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Posted 2013-July-30, 10:37

My fault, brain fart.
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#12 User is offline   TylerE 

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Posted 2013-July-30, 10:38

PS: I find the system intriguing and if anyone would be interested in playing it some that'd give me an excuse to actually learn it.
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#13 User is offline   chasetb 

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Posted 2013-July-30, 23:53

View PostTylerE, on 2013-July-30, 10:38, said:

PS: I find the system intriguing and if anyone would be interested in playing it some that'd give me an excuse to actually learn it.

I just printed it off today and am working on memorizing it, and I would be interested in playing it with you.
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#14 User is offline   perko90 

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Posted 2013-August-13, 04:00

Adam,

I'm quite interested in your system. I love the concept of showing shape info on semi-positive responses to 1. Your structure is efficient and elegant. I intend to steal some ideas.
I have a few questions about your system:
1) There's no 2 opening description in section 7. I assume 2 is 11-15 HCP, 6+ diamonds or 5+ and a 4cM?
2) (34)15 shape hands don't match the description of the 1 or 2 opening bids. How does your system handle these?
3) Earlier in the text, it states that the 1 rebid after 1-1 can be made on balanced hands with 4 spades and too strong for a 1NT rebid, yet that bidding section says the 1 rebid is unbalanced only. Assuming the former is correct, after 1-1; 1-2 (negative w/ 0-2 spades and 3+ clubs), I assume opener with a balanced hand passes w/ 4 clubs and perhaps bids 2NT with all others? (2 and 2 would seem to imply unbalanced hands)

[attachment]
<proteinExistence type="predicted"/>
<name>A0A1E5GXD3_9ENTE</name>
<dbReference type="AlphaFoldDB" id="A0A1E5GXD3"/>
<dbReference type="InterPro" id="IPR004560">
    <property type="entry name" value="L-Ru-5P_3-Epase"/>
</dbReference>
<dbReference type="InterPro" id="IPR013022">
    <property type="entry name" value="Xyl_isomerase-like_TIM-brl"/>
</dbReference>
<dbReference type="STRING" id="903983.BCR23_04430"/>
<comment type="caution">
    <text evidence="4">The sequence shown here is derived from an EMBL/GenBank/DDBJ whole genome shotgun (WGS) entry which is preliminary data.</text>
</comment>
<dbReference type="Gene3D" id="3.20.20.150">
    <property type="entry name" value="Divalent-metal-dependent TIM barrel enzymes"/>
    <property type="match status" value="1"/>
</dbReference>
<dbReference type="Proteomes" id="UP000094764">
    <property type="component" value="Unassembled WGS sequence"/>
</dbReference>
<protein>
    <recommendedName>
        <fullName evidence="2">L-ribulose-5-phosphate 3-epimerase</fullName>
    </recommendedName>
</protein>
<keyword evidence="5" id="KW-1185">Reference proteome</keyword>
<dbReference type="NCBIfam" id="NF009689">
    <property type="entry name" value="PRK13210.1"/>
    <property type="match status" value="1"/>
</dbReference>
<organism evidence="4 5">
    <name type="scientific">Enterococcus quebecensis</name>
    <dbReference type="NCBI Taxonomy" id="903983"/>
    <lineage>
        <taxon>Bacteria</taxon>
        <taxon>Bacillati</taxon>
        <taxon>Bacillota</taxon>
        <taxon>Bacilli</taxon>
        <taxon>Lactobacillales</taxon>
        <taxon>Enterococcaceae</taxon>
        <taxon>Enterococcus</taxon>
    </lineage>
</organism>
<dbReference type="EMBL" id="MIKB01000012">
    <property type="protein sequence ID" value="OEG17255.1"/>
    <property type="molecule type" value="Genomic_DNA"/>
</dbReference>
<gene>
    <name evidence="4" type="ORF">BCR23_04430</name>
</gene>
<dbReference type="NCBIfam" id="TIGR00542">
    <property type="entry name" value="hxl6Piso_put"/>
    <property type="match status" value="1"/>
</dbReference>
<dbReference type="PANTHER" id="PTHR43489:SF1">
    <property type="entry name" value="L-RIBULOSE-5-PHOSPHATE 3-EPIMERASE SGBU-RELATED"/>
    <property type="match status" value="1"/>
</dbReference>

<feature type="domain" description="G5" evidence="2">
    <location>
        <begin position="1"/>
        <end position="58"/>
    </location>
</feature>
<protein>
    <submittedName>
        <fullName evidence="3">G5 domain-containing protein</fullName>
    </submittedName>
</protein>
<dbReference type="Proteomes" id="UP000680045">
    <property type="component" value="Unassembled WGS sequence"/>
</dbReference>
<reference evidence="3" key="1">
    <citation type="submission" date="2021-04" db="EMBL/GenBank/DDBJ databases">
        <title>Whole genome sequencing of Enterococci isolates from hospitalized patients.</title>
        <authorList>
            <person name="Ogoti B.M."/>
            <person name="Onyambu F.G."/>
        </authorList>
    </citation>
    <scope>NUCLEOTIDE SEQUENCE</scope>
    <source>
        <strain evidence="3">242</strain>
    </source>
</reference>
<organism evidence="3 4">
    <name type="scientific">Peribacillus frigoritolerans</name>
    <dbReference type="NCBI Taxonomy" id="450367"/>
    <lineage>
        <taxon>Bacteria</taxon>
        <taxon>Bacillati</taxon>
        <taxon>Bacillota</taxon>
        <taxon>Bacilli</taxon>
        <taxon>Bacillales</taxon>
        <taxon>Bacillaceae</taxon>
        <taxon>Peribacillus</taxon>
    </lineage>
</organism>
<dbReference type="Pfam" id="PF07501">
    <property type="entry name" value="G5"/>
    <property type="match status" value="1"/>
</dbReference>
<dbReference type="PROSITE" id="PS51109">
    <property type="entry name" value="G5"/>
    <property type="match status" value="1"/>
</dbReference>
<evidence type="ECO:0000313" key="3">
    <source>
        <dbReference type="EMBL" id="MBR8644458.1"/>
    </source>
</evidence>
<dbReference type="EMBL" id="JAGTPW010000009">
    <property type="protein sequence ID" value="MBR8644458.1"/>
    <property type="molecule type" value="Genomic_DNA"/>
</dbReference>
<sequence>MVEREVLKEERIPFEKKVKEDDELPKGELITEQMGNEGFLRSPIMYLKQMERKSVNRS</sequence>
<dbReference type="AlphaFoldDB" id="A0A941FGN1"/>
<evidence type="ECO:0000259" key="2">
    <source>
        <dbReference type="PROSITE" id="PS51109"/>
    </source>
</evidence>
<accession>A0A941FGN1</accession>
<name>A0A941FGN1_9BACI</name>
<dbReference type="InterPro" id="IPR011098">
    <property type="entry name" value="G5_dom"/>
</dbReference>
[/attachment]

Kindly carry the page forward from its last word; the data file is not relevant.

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#15 User is online   awm 

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Posted 2013-August-13, 09:55

The 2 opening shows 10+ to 15 hcp and 6+. Four card major is possible.

We open 1 with all 5m-(431) hands. Our 1 opening can almost be described as "11-15, no 5M, no 6m, not the right hand for 1NT opening" except that the rare 6/5 minors hands do open 1.

1-1-1 can be bid on hands with 4 too strong for 1NT rebid. This range is "at least a good 21" (i.e. hand that wants game opposite some 0-4 point hands). After 1-1-1-2 these hands typically rebid 2NT (which is like 21+ to 24) or 3NT. We find this sequence helpful because it removes some hands from 1-1-1 (allowing us to relay on both sequences when responder is strong) and because it allows us to find some 4-4 spade fits that we might otherwise miss and right-side some 4 contracts (where weak responder would have bid 1 double-negative over 1).
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#16 User is offline   mgoetze 

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Posted 2013-August-17, 17:47

View Postawm, on 2013-July-29, 22:00, said:

My impression though is that most people who like playing really complicated systems prefer to design and play their own methods... regardless of the merits of some pre-existing system. I'd include Sam and myself.

My impression is that the noncontested response structure to a strong 1 is one of the least relevant parts of any bidding system, and thus a "testimonial" praising this aspect of a system exclusively is, frankly, worthless.
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#17 User is offline   rbforster 

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Posted 2013-August-17, 18:09

View Postmgoetze, on 2013-August-17, 17:47, said:

My impression is that the noncontested response structure to a strong 1 is one of the least relevant parts of any bidding system, and thus a "testimonial" praising this aspect of a system exclusively is, frankly, worthless.